UK opposition hints at wealth taxes on shareholders and landlords



© Reuters. FILE PHOTO: Labour politician Rachel Reeves speaks during a People’s Vote press conference at the National Institute of Economic and Social Research in London, Britain May 9, 2019. REUTERS/Henry Nicholls/File Photo

BRIGHTON, England (Reuters) – Britain’s opposition Labour Party hinted on Sunday at new taxes on wealth, identifying landlords and shareholders as possible targets if it won power at the next election.

Labour’s would-be finance minister Rachel Reeves used an interview before her speech at the party’s annual conference in Brighton to preview what she called “a fair tax system”.

“I do think that people who get their income through wealth should have to pay more,” Reeves told the Sunday Times, specifying “people who get their incomes through stocks and shares and buy-to-let properties”.

Conservative Prime Minister Boris Johnson is two years into what could be a five year term, after winning over many traditional Labour voters at the last election with a focus on finishing Brexit.

But the COVID-19 panic has forced his centre-right government to rapidly increase government spending and rack up debts that are likely to take generations to pay off.

A Labour government would look to shift that burden further towards the wealthy, Reeves said.

“We should use the tax system to ask those with the broader shoulders to contribute more,” she added.

Reeves also sketched out a set of fiscal rules that would govern Labour’s broad approach to public finances, including a commitment to reduce the debt to GDP ratio and balance day-to-day spending, albeit with new borrowing for capital investment.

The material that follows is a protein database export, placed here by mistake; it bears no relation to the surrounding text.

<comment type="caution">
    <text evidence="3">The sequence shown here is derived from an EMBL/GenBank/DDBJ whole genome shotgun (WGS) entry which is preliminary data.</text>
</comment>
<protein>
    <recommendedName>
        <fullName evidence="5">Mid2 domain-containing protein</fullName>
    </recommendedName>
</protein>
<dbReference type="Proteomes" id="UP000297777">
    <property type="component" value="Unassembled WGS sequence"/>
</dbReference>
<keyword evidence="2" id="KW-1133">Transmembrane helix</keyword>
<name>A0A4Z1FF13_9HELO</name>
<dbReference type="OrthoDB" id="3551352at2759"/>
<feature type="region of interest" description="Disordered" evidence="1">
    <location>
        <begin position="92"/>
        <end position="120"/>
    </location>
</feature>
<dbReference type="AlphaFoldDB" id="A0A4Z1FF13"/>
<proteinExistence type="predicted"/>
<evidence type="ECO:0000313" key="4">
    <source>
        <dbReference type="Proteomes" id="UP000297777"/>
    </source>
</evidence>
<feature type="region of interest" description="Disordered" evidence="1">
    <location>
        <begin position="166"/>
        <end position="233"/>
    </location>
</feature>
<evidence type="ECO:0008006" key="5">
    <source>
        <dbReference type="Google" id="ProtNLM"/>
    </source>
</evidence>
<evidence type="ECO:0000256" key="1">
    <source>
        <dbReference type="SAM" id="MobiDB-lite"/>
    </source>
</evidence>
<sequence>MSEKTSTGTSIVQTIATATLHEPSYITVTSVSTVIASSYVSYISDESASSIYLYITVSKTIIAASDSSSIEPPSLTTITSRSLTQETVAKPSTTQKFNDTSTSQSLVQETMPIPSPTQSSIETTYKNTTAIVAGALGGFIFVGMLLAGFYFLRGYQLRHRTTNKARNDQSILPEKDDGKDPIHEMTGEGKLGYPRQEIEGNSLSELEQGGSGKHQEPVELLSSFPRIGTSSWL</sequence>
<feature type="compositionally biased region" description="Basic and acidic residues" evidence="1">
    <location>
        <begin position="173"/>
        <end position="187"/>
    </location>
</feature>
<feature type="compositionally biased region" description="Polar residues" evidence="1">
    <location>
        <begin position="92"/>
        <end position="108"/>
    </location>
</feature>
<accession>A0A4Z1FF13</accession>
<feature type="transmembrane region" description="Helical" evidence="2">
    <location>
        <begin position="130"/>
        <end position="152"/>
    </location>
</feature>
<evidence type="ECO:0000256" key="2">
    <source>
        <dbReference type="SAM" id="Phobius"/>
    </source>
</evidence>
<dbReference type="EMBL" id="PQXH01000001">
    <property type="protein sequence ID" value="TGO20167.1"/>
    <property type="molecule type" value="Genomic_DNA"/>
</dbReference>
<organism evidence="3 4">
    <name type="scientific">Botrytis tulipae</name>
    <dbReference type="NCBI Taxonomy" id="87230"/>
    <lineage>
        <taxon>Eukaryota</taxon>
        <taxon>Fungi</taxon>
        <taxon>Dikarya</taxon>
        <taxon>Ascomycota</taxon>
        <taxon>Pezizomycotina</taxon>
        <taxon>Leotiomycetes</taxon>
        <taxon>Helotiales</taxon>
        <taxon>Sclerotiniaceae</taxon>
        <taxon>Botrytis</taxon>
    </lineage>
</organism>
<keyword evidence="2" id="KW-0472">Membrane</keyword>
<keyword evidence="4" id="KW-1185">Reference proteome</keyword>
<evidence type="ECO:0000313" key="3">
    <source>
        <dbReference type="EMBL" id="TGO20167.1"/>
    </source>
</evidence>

See also  Cities where it's easiest to buy a house for less than $100K

“The purpose of having fiscal rules is to provide an anchor for government ministers and for civil servants, but also it can reassure the public and also markets that you’ve got a plan,” she said.

Between 2015 and 2019, Labour ran under a left-wing banner that unnerved financial markets with huge spending pledges, but now the party, led by the more-centrist Keir Starmer, is seeking to shape a more fiscally responsible image.

Disclaimer: Fusion Media would like to remind you that the data contained in this website is not necessarily real-time nor accurate. All CFDs (stocks, indexes, futures) and Forex prices are not provided by exchanges but rather by market makers, and so prices may not be accurate and may differ from the actual market price, meaning prices are indicative and not appropriate for trading purposes. Therefore Fusion Media doesn`t bear any responsibility for any trading losses you might incur as a result of using this data.

Fusion Media or anyone involved with Fusion Media will not accept any liability for loss or damage as a result of reliance on the information including data, quotes, charts and buy/sell signals contained within this website. Please be fully informed regarding the risks and costs associated with trading the financial markets, it is one of the riskiest investment forms possible.





READ SOURCE

LEAVE A REPLY

Please enter your comment!
Please enter your name here